The backyard pool game that can kill even the strongest swimmer.

We run literally thousands of posts on Mamamia over a 12 month period and we’ve collated the most popular 20 of 2014 to count down as we bring in the new year. This post was number four…

Spending hours in the pool in the hot summer is a rite of passage for every Australian kid…my two brothers and I included. Sadly it is this simple pastime which claimed the life of my youngest brother.

It was a scene I’ll never forget. I was 16 when my mum picked me up after my shift at McDonalds. I returned home to find my 12 year-old brother Nic’s lifeless body, lying beside the pool.

Nic Fisher drowned at the age of 12.

My dad and my aunty were performing CPR on Nic while my brother, Josh, and four younger cousins watched on with a look of sheer terror on their faces. I remember standing at the end of our street for what like seemed like an eternity, waiting for the ambulance to arrive.

It was just three days after Christmas.

Our family was passionate about any activity that involved water. But on that day in December, we found out how deadly our iconic Australian lifestyle could be – particularly for daring and competitive young kids and teens like us.

On that sunny summer day, Nic and our cousins were playing a game of seeing who could hold their breath the longest, with two adults supervising in the pool yard.

Carly with Noah Nicholas.

It was this simple game – familiar to every Australian kid – that took Nic’s life so swiftly and silently.

Shallow water blackout (SWB) is caused by competitive or continuous breath holding or by taking several deep breaths before diving under water. Swimmers pass out due to lack of oxygen and the delayed trigger to breathe means that water quickly fills the lungs. When this happens, death or brain damage occurs much quicker than the usual form of drowning.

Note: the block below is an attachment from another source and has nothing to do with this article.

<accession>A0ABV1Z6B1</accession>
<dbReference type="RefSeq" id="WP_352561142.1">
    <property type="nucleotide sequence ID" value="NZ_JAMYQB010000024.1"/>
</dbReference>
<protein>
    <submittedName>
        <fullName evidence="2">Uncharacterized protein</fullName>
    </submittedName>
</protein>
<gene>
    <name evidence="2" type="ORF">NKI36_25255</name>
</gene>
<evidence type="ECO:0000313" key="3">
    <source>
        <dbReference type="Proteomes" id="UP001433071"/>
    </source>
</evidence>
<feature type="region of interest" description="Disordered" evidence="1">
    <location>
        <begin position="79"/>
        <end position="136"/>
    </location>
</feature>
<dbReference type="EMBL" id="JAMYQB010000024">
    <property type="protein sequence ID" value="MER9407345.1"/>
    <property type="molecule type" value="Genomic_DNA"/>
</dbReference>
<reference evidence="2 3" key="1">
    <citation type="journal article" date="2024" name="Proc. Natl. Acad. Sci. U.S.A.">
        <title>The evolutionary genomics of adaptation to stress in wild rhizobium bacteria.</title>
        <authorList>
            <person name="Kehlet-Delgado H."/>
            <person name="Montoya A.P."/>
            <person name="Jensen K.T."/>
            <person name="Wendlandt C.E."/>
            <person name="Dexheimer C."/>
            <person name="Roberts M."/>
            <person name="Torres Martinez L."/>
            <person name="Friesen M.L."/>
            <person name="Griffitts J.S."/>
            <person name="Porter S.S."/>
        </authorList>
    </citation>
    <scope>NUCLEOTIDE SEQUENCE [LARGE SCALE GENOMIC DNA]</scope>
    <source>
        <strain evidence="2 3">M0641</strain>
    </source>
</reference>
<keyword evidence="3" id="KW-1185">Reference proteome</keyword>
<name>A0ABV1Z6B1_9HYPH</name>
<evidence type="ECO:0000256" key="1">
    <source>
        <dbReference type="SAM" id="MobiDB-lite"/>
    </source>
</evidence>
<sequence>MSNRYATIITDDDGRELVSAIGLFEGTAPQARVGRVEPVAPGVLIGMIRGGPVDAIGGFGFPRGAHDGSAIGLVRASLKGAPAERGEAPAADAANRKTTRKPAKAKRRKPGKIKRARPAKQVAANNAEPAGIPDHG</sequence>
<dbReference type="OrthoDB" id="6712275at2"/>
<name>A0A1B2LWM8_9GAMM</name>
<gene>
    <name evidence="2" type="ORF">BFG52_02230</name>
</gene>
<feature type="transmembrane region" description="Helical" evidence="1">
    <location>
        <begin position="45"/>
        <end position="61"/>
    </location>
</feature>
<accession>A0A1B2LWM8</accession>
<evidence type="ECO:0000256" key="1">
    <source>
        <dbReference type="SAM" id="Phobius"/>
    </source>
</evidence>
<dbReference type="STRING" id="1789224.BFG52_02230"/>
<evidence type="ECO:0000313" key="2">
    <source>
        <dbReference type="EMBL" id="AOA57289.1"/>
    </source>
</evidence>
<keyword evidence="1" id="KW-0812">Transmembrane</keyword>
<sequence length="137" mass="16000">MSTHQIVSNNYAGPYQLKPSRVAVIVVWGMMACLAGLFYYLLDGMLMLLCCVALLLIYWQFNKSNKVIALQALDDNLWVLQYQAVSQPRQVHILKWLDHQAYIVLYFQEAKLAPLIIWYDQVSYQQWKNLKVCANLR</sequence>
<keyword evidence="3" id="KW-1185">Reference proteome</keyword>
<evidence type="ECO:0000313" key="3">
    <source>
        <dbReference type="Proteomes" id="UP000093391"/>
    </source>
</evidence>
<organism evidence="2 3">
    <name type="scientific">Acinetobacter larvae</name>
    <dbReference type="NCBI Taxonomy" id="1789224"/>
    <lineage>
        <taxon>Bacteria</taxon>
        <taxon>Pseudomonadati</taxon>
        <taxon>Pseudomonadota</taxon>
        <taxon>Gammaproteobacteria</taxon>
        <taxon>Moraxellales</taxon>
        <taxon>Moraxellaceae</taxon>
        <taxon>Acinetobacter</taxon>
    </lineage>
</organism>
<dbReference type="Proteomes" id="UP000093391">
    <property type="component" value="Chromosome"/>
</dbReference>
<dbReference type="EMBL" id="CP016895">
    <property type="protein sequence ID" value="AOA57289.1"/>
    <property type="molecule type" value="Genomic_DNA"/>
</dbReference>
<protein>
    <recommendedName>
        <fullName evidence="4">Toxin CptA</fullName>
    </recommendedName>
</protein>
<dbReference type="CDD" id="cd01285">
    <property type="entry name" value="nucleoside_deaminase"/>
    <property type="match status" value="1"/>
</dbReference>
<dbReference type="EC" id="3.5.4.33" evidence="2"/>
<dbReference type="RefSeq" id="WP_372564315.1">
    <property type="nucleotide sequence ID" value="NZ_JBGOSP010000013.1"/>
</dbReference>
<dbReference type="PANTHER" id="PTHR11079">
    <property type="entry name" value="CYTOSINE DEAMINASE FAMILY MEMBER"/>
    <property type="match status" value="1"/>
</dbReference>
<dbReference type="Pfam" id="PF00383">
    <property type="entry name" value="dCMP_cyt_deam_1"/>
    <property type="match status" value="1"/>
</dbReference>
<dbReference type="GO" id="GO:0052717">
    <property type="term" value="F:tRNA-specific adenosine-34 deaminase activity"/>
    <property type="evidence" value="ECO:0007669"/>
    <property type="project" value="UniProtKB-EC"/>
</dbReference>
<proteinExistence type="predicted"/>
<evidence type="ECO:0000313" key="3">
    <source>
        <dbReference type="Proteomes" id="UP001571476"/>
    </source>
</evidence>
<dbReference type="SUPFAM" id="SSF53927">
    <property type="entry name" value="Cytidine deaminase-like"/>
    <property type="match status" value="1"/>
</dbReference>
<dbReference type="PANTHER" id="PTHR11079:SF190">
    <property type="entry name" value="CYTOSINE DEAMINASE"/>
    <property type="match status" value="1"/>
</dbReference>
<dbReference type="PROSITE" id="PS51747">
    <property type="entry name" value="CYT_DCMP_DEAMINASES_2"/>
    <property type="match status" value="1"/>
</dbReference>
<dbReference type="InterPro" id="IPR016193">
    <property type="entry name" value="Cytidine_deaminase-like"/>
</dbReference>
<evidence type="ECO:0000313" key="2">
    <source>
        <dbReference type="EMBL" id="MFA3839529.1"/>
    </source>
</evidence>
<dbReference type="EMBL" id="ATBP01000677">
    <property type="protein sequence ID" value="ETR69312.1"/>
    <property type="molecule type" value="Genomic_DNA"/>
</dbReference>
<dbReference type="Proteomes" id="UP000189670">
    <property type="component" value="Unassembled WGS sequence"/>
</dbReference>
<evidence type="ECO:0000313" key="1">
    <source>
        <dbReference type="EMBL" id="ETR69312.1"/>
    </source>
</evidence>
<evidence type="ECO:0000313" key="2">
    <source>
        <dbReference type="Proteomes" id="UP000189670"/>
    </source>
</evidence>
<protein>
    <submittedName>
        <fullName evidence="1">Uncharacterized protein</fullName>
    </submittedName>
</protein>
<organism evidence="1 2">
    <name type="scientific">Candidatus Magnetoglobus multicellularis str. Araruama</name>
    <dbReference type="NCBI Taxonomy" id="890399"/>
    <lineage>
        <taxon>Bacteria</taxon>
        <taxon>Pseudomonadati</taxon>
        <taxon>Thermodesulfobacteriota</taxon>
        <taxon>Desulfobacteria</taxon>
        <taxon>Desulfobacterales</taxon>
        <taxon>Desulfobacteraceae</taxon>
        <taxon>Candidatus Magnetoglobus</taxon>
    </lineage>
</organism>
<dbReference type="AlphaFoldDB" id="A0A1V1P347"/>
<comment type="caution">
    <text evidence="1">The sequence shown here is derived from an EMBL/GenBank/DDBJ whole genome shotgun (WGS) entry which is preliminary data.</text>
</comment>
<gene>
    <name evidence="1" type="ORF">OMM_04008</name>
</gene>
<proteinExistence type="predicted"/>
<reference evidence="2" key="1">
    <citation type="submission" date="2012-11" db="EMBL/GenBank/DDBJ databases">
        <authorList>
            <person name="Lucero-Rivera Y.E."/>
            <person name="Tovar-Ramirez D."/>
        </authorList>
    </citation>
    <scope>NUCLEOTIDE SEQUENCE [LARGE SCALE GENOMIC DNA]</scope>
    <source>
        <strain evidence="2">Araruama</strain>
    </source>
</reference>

This is how my little brother, a competent swimmer, waterskiier and healthy young kid, being supervised by two adults, was able to drown so quickly.


Each December we celebrate Nic’s birthday with our beautiful family and friends and his mates. We drink, we laugh, we catch up on what his friends are up to and we share stories of the adventures Nic had in his 12 short years. A few weeks later we sit around in silent pain on his anniversary reliving that awful afternoon. Being December, the sun is always beaming and the sound of kids in the pool having fun is always present.

Carly’s left arm bears her brother’s initials.

Nic left a legacy of adventure and fun that we will remember forever.

But as part of his legacy, I feel like it is my responsibility to warn other families and parents of the dangers of holding your breath underwater, especially for competitive and adventurous little souls.

Awareness of SWB needs to be spread far and wide – it needs to be on a ‘No Breath Holding’ sign at every pool, backed by a strong government campaign. It needs to be taught in every school. Parents and friends need to talk to their kids about this every summer, just as they do about any other danger.

As a family we have survived. We have overcome the darkest of days and the all-consuming heartache that follows the loss of a child, brother or sister in such a sudden and inexplicable way. We continue to swim in that pool, go waterskiing and tackle life with the adventure and joy that Nic always did.

My 11 month old son proudly shares his uncle’s name (Noah Nicholas) and is showing all those signs of being an adventurous, competitive and full-of-life little man – just like his uncle.

As soon as I can, and in any way possible, I will educate my son, his mates and anyone I can get my hands on about the dangers of SWB and these games. Because if only one mother or reader tells their kids this story and prevents a SWB death, it will be worth it.

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